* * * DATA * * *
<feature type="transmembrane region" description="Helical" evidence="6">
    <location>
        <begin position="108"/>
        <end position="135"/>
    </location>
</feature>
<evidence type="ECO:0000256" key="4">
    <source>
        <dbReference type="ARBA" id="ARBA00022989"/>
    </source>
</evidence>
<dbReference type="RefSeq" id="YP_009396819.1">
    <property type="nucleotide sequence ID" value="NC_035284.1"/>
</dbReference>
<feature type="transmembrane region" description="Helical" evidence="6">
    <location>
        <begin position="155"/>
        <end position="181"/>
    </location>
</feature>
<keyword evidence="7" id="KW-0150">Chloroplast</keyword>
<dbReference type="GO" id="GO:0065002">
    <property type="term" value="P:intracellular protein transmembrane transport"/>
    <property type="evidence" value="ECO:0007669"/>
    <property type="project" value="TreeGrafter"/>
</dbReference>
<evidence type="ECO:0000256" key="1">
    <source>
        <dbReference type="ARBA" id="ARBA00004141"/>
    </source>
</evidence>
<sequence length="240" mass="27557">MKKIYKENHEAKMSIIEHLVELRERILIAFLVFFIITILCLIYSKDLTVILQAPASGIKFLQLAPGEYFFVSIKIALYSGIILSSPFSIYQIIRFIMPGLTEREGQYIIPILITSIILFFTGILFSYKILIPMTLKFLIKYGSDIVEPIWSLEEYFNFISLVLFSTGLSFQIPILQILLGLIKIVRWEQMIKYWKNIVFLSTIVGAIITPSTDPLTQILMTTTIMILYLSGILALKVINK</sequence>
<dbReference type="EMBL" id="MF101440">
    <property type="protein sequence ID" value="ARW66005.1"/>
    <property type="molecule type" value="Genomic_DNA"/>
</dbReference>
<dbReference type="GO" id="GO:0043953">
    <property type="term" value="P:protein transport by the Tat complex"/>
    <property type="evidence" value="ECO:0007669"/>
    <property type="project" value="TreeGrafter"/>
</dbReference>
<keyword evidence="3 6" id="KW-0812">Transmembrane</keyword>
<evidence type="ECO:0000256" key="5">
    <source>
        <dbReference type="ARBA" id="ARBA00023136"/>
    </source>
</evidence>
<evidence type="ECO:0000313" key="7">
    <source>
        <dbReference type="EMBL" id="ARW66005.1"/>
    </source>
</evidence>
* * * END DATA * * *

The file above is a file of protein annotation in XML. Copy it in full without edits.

<feature type="transmembrane region" description="Helical" evidence="6">
    <location>
        <begin position="108"/>
        <end position="135"/>
    </location>
</feature>
<evidence type="ECO:0000256" key="4">
    <source>
        <dbReference type="ARBA" id="ARBA00022989"/>
    </source>
</evidence>
<dbReference type="RefSeq" id="YP_009396819.1">
    <property type="nucleotide sequence ID" value="NC_035284.1"/>
</dbReference>
<feature type="transmembrane region" description="Helical" evidence="6">
    <location>
        <begin position="155"/>
        <end position="181"/>
    </location>
</feature>
<keyword evidence="7" id="KW-0150">Chloroplast</keyword>
<dbReference type="GO" id="GO:0065002">
    <property type="term" value="P:intracellular protein transmembrane transport"/>
    <property type="evidence" value="ECO:0007669"/>
    <property type="project" value="TreeGrafter"/>
</dbReference>
<evidence type="ECO:0000256" key="1">
    <source>
        <dbReference type="ARBA" id="ARBA00004141"/>
    </source>
</evidence>
<sequence length="240" mass="27557">MKKIYKENHEAKMSIIEHLVELRERILIAFLVFFIITILCLIYSKDLTVILQAPASGIKFLQLAPGEYFFVSIKIALYSGIILSSPFSIYQIIRFIMPGLTEREGQYIIPILITSIILFFTGILFSYKILIPMTLKFLIKYGSDIVEPIWSLEEYFNFISLVLFSTGLSFQIPILQILLGLIKIVRWEQMIKYWKNIVFLSTIVGAIITPSTDPLTQILMTTTIMILYLSGILALKVINK</sequence>
<dbReference type="EMBL" id="MF101440">
    <property type="protein sequence ID" value="ARW66005.1"/>
    <property type="molecule type" value="Genomic_DNA"/>
</dbReference>
<dbReference type="GO" id="GO:0043953">
    <property type="term" value="P:protein transport by the Tat complex"/>
    <property type="evidence" value="ECO:0007669"/>
    <property type="project" value="TreeGrafter"/>
</dbReference>
<keyword evidence="3 6" id="KW-0812">Transmembrane</keyword>
<evidence type="ECO:0000256" key="5">
    <source>
        <dbReference type="ARBA" id="ARBA00023136"/>
    </source>
</evidence>
<evidence type="ECO:0000313" key="7">
    <source>
        <dbReference type="EMBL" id="ARW66005.1"/>
    </source>
</evidence>